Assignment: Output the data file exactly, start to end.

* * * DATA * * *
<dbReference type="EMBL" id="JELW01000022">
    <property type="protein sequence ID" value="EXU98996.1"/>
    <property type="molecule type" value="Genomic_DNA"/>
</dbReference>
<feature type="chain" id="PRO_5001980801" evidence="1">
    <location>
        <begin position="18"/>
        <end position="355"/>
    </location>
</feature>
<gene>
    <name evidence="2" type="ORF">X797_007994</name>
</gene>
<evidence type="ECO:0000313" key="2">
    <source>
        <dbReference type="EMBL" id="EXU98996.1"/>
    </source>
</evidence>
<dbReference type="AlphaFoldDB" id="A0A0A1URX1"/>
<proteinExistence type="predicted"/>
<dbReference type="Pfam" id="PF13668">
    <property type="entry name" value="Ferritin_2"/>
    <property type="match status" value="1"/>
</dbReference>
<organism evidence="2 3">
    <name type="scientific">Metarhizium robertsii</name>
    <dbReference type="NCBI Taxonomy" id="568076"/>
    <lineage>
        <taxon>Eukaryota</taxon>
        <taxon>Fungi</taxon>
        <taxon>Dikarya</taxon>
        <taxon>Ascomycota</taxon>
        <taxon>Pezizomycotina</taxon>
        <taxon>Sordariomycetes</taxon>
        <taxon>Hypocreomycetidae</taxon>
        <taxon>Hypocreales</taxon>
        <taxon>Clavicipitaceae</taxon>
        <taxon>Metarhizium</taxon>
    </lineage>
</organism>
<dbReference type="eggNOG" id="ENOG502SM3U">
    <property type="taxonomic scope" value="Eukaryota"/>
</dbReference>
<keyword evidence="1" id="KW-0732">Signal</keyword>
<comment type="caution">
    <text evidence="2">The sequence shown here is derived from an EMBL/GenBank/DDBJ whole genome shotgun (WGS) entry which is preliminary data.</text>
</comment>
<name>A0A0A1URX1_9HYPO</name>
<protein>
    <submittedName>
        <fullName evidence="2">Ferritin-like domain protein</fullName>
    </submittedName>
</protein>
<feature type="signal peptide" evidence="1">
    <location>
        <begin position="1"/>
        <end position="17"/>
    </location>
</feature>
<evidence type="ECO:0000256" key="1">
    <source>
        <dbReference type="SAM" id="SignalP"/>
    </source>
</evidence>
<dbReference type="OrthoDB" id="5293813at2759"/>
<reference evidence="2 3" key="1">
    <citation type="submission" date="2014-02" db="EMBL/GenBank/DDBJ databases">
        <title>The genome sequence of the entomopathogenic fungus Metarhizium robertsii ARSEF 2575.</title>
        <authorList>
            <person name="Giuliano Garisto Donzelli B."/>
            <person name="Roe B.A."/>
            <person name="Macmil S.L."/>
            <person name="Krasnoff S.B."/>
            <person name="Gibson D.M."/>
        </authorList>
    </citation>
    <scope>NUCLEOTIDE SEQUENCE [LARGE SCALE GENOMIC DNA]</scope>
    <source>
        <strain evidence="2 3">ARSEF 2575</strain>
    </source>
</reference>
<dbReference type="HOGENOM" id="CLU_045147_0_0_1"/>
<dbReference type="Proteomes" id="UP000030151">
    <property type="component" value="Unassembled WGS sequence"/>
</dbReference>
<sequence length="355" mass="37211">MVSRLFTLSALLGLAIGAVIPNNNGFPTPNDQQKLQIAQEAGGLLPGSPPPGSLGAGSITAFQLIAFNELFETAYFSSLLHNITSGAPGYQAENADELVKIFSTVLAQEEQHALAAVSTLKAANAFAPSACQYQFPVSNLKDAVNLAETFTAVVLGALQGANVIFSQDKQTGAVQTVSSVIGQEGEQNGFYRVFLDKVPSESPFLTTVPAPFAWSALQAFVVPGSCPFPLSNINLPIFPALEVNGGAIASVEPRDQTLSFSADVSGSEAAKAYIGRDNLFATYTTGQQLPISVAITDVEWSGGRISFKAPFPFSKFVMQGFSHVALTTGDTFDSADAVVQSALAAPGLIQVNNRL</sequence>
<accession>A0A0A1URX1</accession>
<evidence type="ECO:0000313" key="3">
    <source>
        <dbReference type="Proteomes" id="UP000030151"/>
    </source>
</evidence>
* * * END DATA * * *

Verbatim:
<dbReference type="EMBL" id="JELW01000022">
    <property type="protein sequence ID" value="EXU98996.1"/>
    <property type="molecule type" value="Genomic_DNA"/>
</dbReference>
<feature type="chain" id="PRO_5001980801" evidence="1">
    <location>
        <begin position="18"/>
        <end position="355"/>
    </location>
</feature>
<gene>
    <name evidence="2" type="ORF">X797_007994</name>
</gene>
<evidence type="ECO:0000313" key="2">
    <source>
        <dbReference type="EMBL" id="EXU98996.1"/>
    </source>
</evidence>
<dbReference type="AlphaFoldDB" id="A0A0A1URX1"/>
<proteinExistence type="predicted"/>
<dbReference type="Pfam" id="PF13668">
    <property type="entry name" value="Ferritin_2"/>
    <property type="match status" value="1"/>
</dbReference>
<organism evidence="2 3">
    <name type="scientific">Metarhizium robertsii</name>
    <dbReference type="NCBI Taxonomy" id="568076"/>
    <lineage>
        <taxon>Eukaryota</taxon>
        <taxon>Fungi</taxon>
        <taxon>Dikarya</taxon>
        <taxon>Ascomycota</taxon>
        <taxon>Pezizomycotina</taxon>
        <taxon>Sordariomycetes</taxon>
        <taxon>Hypocreomycetidae</taxon>
        <taxon>Hypocreales</taxon>
        <taxon>Clavicipitaceae</taxon>
        <taxon>Metarhizium</taxon>
    </lineage>
</organism>
<dbReference type="eggNOG" id="ENOG502SM3U">
    <property type="taxonomic scope" value="Eukaryota"/>
</dbReference>
<keyword evidence="1" id="KW-0732">Signal</keyword>
<comment type="caution">
    <text evidence="2">The sequence shown here is derived from an EMBL/GenBank/DDBJ whole genome shotgun (WGS) entry which is preliminary data.</text>
</comment>
<name>A0A0A1URX1_9HYPO</name>
<protein>
    <submittedName>
        <fullName evidence="2">Ferritin-like domain protein</fullName>
    </submittedName>
</protein>
<feature type="signal peptide" evidence="1">
    <location>
        <begin position="1"/>
        <end position="17"/>
    </location>
</feature>
<evidence type="ECO:0000256" key="1">
    <source>
        <dbReference type="SAM" id="SignalP"/>
    </source>
</evidence>
<dbReference type="OrthoDB" id="5293813at2759"/>
<reference evidence="2 3" key="1">
    <citation type="submission" date="2014-02" db="EMBL/GenBank/DDBJ databases">
        <title>The genome sequence of the entomopathogenic fungus Metarhizium robertsii ARSEF 2575.</title>
        <authorList>
            <person name="Giuliano Garisto Donzelli B."/>
            <person name="Roe B.A."/>
            <person name="Macmil S.L."/>
            <person name="Krasnoff S.B."/>
            <person name="Gibson D.M."/>
        </authorList>
    </citation>
    <scope>NUCLEOTIDE SEQUENCE [LARGE SCALE GENOMIC DNA]</scope>
    <source>
        <strain evidence="2 3">ARSEF 2575</strain>
    </source>
</reference>
<dbReference type="HOGENOM" id="CLU_045147_0_0_1"/>
<dbReference type="Proteomes" id="UP000030151">
    <property type="component" value="Unassembled WGS sequence"/>
</dbReference>
<sequence length="355" mass="37211">MVSRLFTLSALLGLAIGAVIPNNNGFPTPNDQQKLQIAQEAGGLLPGSPPPGSLGAGSITAFQLIAFNELFETAYFSSLLHNITSGAPGYQAENADELVKIFSTVLAQEEQHALAAVSTLKAANAFAPSACQYQFPVSNLKDAVNLAETFTAVVLGALQGANVIFSQDKQTGAVQTVSSVIGQEGEQNGFYRVFLDKVPSESPFLTTVPAPFAWSALQAFVVPGSCPFPLSNINLPIFPALEVNGGAIASVEPRDQTLSFSADVSGSEAAKAYIGRDNLFATYTTGQQLPISVAITDVEWSGGRISFKAPFPFSKFVMQGFSHVALTTGDTFDSADAVVQSALAAPGLIQVNNRL</sequence>
<accession>A0A0A1URX1</accession>
<evidence type="ECO:0000313" key="3">
    <source>
        <dbReference type="Proteomes" id="UP000030151"/>
    </source>
</evidence>